- API www.data.act.gov.au | Last Updated 2017-07-31T06:24:51.000Z
A table of first preference votes for each electorate in the 2008 Legislative Assembly Election
- API www.data.act.gov.au | Last Updated 2019-02-15T03:54:42.000Z
In the SBMP, Fire Management Zones are identified as a subset of BPAs where measurable fuel management treatments are applied. The location and alignment of these zones reflect the risk of bushfires starting and spreading, and impacting on life, property and other assets. The zones established include Asset Protection Zones, Strategic Firefighting Advantage Zones, Land Management Zones and Rural Land Management Zones. The widths and locations of the Zones shown on this map are indicative and the actual widths and location will be determined in consideration of the ACT Fire Management Standards and operational requirements, through the development of Regional Fire Management Plans and Bushfire Operational Plans (including Farm Firewise). Chapter 11 of the SBMP details considerations used in determining the location and extent of Asset Protection Zones adjacent to new and established urban areas. Fire Management Zoning maps will be reviewed as required to reflect significant changes, which may include unplanned bushfires or changes to the location or extent of assets. The Commissioner is responsible for approval of these maps. Creative Commons License Creative Common By Attribution 4.0 (Australian Capital Territory), Please read Data Terms and Conditions statement before data use.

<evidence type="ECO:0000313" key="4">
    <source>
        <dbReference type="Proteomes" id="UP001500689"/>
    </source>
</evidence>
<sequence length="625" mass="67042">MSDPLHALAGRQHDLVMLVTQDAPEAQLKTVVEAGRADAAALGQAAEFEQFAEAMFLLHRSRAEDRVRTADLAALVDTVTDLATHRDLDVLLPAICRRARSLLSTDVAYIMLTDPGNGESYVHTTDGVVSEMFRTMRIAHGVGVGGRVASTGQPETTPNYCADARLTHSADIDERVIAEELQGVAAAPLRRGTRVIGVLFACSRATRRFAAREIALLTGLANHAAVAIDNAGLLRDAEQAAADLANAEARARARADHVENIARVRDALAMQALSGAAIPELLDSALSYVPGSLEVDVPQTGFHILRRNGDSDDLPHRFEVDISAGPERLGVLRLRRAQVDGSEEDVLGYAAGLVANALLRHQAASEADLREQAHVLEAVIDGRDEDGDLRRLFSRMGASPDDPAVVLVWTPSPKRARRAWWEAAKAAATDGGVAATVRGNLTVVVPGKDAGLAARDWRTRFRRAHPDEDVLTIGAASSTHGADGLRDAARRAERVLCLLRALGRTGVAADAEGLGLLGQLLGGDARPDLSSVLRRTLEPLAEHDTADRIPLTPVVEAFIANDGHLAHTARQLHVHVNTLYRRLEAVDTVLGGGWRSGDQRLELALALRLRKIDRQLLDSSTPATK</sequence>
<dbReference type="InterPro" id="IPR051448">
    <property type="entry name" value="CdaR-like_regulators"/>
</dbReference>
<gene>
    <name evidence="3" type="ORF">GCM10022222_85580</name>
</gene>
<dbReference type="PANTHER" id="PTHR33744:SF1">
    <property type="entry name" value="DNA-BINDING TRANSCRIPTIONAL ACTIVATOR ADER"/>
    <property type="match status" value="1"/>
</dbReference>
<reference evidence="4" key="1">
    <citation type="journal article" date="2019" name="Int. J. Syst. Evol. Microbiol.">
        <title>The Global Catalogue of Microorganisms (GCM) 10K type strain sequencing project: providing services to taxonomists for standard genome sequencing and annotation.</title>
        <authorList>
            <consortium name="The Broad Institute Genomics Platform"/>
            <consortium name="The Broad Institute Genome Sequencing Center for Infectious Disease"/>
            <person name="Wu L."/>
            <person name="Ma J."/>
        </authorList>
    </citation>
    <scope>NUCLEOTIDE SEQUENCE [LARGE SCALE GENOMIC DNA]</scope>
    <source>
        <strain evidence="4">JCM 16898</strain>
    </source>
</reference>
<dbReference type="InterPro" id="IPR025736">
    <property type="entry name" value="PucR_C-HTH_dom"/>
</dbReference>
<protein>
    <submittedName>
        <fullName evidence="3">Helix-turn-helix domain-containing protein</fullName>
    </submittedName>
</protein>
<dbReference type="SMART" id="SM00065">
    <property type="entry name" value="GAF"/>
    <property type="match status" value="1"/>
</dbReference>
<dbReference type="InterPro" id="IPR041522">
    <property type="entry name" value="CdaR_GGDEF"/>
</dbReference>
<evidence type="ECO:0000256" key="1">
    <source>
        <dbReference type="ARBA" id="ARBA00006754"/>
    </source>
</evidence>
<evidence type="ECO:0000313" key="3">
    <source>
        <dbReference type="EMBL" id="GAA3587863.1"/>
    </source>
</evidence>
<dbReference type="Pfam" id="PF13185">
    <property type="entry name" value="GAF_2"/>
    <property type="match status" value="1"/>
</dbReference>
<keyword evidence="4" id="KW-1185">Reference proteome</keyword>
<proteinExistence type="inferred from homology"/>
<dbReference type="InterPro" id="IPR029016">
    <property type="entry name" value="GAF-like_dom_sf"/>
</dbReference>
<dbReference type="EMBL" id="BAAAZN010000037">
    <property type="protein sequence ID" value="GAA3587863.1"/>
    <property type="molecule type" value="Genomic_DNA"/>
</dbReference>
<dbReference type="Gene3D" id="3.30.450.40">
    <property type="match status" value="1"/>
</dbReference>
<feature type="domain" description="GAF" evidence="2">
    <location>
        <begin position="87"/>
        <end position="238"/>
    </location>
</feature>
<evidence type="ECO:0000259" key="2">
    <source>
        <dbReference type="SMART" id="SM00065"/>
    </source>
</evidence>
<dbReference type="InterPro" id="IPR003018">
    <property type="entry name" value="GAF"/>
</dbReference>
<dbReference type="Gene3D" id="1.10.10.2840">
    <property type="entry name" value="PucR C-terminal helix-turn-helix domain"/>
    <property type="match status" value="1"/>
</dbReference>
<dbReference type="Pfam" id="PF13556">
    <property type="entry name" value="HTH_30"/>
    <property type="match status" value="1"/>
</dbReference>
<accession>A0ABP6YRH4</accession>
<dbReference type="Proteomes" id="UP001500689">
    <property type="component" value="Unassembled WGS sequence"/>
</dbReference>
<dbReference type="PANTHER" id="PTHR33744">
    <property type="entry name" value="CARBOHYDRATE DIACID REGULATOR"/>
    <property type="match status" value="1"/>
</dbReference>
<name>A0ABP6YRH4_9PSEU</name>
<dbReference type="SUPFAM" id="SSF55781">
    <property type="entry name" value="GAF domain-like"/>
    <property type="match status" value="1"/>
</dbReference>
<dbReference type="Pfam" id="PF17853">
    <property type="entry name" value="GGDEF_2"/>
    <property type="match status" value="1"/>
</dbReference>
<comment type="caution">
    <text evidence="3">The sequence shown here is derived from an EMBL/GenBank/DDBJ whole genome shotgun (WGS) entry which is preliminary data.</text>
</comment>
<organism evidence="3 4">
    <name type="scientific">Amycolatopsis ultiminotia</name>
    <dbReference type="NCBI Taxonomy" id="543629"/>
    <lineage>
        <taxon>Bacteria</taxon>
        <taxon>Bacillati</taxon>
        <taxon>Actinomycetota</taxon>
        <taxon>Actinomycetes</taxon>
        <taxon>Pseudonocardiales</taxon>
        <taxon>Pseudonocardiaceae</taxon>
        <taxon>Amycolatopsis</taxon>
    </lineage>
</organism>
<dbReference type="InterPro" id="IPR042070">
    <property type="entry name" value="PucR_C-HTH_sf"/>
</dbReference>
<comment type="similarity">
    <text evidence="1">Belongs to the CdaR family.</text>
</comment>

- API www.data.act.gov.au | Last Updated 2018-09-03T23:16:15.000Z
Information on vacant permanent and temporary jobs that are available in the ACT Government and have been advertised on the ACT Government Jobs website.
- API www.data.act.gov.au | Last Updated 2017-07-31T06:27:28.000Z
A summary of votes by party and vote type in the 2008 Legislative Assembly Election